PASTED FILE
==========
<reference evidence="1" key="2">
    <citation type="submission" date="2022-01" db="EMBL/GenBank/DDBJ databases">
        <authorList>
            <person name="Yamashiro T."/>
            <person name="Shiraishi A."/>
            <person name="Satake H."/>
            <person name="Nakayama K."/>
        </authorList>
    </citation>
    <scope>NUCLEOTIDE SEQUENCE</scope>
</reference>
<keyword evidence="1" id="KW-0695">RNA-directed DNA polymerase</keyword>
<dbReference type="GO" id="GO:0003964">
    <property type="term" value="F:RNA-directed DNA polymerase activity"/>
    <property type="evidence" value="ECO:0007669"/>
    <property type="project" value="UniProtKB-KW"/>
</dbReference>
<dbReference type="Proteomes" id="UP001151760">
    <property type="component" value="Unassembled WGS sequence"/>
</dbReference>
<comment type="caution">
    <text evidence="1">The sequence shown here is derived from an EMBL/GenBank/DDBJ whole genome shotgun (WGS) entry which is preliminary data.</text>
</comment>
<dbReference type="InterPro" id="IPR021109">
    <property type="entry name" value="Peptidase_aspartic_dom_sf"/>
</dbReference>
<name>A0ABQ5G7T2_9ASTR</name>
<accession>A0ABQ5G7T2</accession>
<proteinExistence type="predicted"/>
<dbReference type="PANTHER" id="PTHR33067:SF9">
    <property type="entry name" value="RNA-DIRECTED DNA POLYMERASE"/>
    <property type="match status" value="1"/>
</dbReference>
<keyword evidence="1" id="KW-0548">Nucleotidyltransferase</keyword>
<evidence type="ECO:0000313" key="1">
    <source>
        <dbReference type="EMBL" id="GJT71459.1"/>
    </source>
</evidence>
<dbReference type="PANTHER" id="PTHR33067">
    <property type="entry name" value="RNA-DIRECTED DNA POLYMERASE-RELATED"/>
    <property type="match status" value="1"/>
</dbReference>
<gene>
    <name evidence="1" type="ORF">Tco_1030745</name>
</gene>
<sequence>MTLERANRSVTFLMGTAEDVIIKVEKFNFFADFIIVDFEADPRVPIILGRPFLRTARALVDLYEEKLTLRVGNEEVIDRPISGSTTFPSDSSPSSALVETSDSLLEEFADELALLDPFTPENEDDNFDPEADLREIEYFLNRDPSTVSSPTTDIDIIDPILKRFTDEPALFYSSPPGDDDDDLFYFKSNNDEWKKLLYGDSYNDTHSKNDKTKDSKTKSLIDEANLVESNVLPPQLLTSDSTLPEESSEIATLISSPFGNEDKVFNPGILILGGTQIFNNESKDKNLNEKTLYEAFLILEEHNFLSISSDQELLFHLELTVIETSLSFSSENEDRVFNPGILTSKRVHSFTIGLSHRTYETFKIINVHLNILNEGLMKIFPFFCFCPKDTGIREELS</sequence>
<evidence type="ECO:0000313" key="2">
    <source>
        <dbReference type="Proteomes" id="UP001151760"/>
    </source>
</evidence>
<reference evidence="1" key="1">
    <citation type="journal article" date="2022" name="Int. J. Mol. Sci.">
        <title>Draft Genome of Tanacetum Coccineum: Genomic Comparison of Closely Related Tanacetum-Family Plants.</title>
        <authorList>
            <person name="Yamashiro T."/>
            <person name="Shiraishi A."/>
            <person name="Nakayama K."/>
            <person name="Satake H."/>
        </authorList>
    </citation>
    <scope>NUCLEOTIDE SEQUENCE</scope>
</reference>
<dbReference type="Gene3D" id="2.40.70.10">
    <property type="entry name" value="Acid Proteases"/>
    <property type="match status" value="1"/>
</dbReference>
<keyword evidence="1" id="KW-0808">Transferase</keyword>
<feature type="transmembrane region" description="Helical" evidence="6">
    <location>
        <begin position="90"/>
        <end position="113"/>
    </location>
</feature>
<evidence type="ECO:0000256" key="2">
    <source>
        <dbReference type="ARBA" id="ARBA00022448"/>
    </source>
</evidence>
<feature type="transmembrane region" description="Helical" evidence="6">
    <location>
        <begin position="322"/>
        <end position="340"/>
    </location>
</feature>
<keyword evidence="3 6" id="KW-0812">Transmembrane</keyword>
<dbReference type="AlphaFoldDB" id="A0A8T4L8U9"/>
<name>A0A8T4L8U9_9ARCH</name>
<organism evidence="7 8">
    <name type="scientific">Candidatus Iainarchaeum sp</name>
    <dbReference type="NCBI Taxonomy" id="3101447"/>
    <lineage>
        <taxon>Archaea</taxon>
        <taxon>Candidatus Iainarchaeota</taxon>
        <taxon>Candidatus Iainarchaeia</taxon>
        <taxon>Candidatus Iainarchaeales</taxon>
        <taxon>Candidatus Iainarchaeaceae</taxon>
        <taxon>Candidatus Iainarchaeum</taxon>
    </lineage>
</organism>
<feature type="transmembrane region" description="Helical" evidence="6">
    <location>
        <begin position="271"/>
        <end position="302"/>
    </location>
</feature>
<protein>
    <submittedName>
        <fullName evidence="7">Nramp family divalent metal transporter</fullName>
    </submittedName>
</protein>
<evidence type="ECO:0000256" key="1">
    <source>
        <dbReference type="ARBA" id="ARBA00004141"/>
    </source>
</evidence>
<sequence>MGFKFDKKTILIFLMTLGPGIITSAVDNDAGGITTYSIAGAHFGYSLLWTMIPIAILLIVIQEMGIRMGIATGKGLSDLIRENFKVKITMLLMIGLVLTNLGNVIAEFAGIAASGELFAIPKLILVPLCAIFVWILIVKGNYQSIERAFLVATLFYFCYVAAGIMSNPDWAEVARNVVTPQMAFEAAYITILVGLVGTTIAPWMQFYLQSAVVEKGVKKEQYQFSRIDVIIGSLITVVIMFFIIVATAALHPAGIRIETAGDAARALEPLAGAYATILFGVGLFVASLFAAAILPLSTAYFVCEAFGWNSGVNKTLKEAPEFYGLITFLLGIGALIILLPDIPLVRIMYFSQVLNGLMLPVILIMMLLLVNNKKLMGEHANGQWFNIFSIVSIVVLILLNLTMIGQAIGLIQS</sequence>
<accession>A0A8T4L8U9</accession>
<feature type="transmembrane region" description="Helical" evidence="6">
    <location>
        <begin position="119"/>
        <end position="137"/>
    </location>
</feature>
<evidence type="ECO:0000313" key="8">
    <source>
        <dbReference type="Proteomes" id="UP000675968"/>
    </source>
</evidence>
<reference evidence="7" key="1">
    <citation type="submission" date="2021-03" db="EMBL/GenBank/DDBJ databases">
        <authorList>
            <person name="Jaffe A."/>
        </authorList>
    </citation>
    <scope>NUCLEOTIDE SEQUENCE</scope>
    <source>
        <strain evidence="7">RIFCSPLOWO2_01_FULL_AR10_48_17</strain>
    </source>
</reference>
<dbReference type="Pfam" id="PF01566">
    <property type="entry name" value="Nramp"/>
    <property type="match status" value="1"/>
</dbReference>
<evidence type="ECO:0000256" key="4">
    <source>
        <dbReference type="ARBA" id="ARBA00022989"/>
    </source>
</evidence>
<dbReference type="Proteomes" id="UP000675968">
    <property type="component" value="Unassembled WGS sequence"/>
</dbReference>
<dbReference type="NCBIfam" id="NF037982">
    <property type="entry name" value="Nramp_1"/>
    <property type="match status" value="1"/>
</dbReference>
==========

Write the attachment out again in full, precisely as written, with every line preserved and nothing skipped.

<reference evidence="1" key="2">
    <citation type="submission" date="2022-01" db="EMBL/GenBank/DDBJ databases">
        <authorList>
            <person name="Yamashiro T."/>
            <person name="Shiraishi A."/>
            <person name="Satake H."/>
            <person name="Nakayama K."/>
        </authorList>
    </citation>
    <scope>NUCLEOTIDE SEQUENCE</scope>
</reference>
<keyword evidence="1" id="KW-0695">RNA-directed DNA polymerase</keyword>
<dbReference type="GO" id="GO:0003964">
    <property type="term" value="F:RNA-directed DNA polymerase activity"/>
    <property type="evidence" value="ECO:0007669"/>
    <property type="project" value="UniProtKB-KW"/>
</dbReference>
<dbReference type="Proteomes" id="UP001151760">
    <property type="component" value="Unassembled WGS sequence"/>
</dbReference>
<comment type="caution">
    <text evidence="1">The sequence shown here is derived from an EMBL/GenBank/DDBJ whole genome shotgun (WGS) entry which is preliminary data.</text>
</comment>
<dbReference type="InterPro" id="IPR021109">
    <property type="entry name" value="Peptidase_aspartic_dom_sf"/>
</dbReference>
<name>A0ABQ5G7T2_9ASTR</name>
<accession>A0ABQ5G7T2</accession>
<proteinExistence type="predicted"/>
<dbReference type="PANTHER" id="PTHR33067:SF9">
    <property type="entry name" value="RNA-DIRECTED DNA POLYMERASE"/>
    <property type="match status" value="1"/>
</dbReference>
<keyword evidence="1" id="KW-0548">Nucleotidyltransferase</keyword>
<evidence type="ECO:0000313" key="1">
    <source>
        <dbReference type="EMBL" id="GJT71459.1"/>
    </source>
</evidence>
<dbReference type="PANTHER" id="PTHR33067">
    <property type="entry name" value="RNA-DIRECTED DNA POLYMERASE-RELATED"/>
    <property type="match status" value="1"/>
</dbReference>
<gene>
    <name evidence="1" type="ORF">Tco_1030745</name>
</gene>
<sequence>MTLERANRSVTFLMGTAEDVIIKVEKFNFFADFIIVDFEADPRVPIILGRPFLRTARALVDLYEEKLTLRVGNEEVIDRPISGSTTFPSDSSPSSALVETSDSLLEEFADELALLDPFTPENEDDNFDPEADLREIEYFLNRDPSTVSSPTTDIDIIDPILKRFTDEPALFYSSPPGDDDDDLFYFKSNNDEWKKLLYGDSYNDTHSKNDKTKDSKTKSLIDEANLVESNVLPPQLLTSDSTLPEESSEIATLISSPFGNEDKVFNPGILILGGTQIFNNESKDKNLNEKTLYEAFLILEEHNFLSISSDQELLFHLELTVIETSLSFSSENEDRVFNPGILTSKRVHSFTIGLSHRTYETFKIINVHLNILNEGLMKIFPFFCFCPKDTGIREELS</sequence>
<evidence type="ECO:0000313" key="2">
    <source>
        <dbReference type="Proteomes" id="UP001151760"/>
    </source>
</evidence>
<reference evidence="1" key="1">
    <citation type="journal article" date="2022" name="Int. J. Mol. Sci.">
        <title>Draft Genome of Tanacetum Coccineum: Genomic Comparison of Closely Related Tanacetum-Family Plants.</title>
        <authorList>
            <person name="Yamashiro T."/>
            <person name="Shiraishi A."/>
            <person name="Nakayama K."/>
            <person name="Satake H."/>
        </authorList>
    </citation>
    <scope>NUCLEOTIDE SEQUENCE</scope>
</reference>
<dbReference type="Gene3D" id="2.40.70.10">
    <property type="entry name" value="Acid Proteases"/>
    <property type="match status" value="1"/>
</dbReference>
<keyword evidence="1" id="KW-0808">Transferase</keyword>
<feature type="transmembrane region" description="Helical" evidence="6">
    <location>
        <begin position="90"/>
        <end position="113"/>
    </location>
</feature>
<evidence type="ECO:0000256" key="2">
    <source>
        <dbReference type="ARBA" id="ARBA00022448"/>
    </source>
</evidence>
<feature type="transmembrane region" description="Helical" evidence="6">
    <location>
        <begin position="322"/>
        <end position="340"/>
    </location>
</feature>
<keyword evidence="3 6" id="KW-0812">Transmembrane</keyword>
<dbReference type="AlphaFoldDB" id="A0A8T4L8U9"/>
<name>A0A8T4L8U9_9ARCH</name>
<organism evidence="7 8">
    <name type="scientific">Candidatus Iainarchaeum sp</name>
    <dbReference type="NCBI Taxonomy" id="3101447"/>
    <lineage>
        <taxon>Archaea</taxon>
        <taxon>Candidatus Iainarchaeota</taxon>
        <taxon>Candidatus Iainarchaeia</taxon>
        <taxon>Candidatus Iainarchaeales</taxon>
        <taxon>Candidatus Iainarchaeaceae</taxon>
        <taxon>Candidatus Iainarchaeum</taxon>
    </lineage>
</organism>
<feature type="transmembrane region" description="Helical" evidence="6">
    <location>
        <begin position="271"/>
        <end position="302"/>
    </location>
</feature>
<protein>
    <submittedName>
        <fullName evidence="7">Nramp family divalent metal transporter</fullName>
    </submittedName>
</protein>
<evidence type="ECO:0000256" key="1">
    <source>
        <dbReference type="ARBA" id="ARBA00004141"/>
    </source>
</evidence>
<sequence>MGFKFDKKTILIFLMTLGPGIITSAVDNDAGGITTYSIAGAHFGYSLLWTMIPIAILLIVIQEMGIRMGIATGKGLSDLIRENFKVKITMLLMIGLVLTNLGNVIAEFAGIAASGELFAIPKLILVPLCAIFVWILIVKGNYQSIERAFLVATLFYFCYVAAGIMSNPDWAEVARNVVTPQMAFEAAYITILVGLVGTTIAPWMQFYLQSAVVEKGVKKEQYQFSRIDVIIGSLITVVIMFFIIVATAALHPAGIRIETAGDAARALEPLAGAYATILFGVGLFVASLFAAAILPLSTAYFVCEAFGWNSGVNKTLKEAPEFYGLITFLLGIGALIILLPDIPLVRIMYFSQVLNGLMLPVILIMMLLLVNNKKLMGEHANGQWFNIFSIVSIVVLILLNLTMIGQAIGLIQS</sequence>
<accession>A0A8T4L8U9</accession>
<feature type="transmembrane region" description="Helical" evidence="6">
    <location>
        <begin position="119"/>
        <end position="137"/>
    </location>
</feature>
<evidence type="ECO:0000313" key="8">
    <source>
        <dbReference type="Proteomes" id="UP000675968"/>
    </source>
</evidence>
<reference evidence="7" key="1">
    <citation type="submission" date="2021-03" db="EMBL/GenBank/DDBJ databases">
        <authorList>
            <person name="Jaffe A."/>
        </authorList>
    </citation>
    <scope>NUCLEOTIDE SEQUENCE</scope>
    <source>
        <strain evidence="7">RIFCSPLOWO2_01_FULL_AR10_48_17</strain>
    </source>
</reference>
<dbReference type="Pfam" id="PF01566">
    <property type="entry name" value="Nramp"/>
    <property type="match status" value="1"/>
</dbReference>
<evidence type="ECO:0000256" key="4">
    <source>
        <dbReference type="ARBA" id="ARBA00022989"/>
    </source>
</evidence>
<dbReference type="Proteomes" id="UP000675968">
    <property type="component" value="Unassembled WGS sequence"/>
</dbReference>
<dbReference type="NCBIfam" id="NF037982">
    <property type="entry name" value="Nramp_1"/>
    <property type="match status" value="1"/>
</dbReference>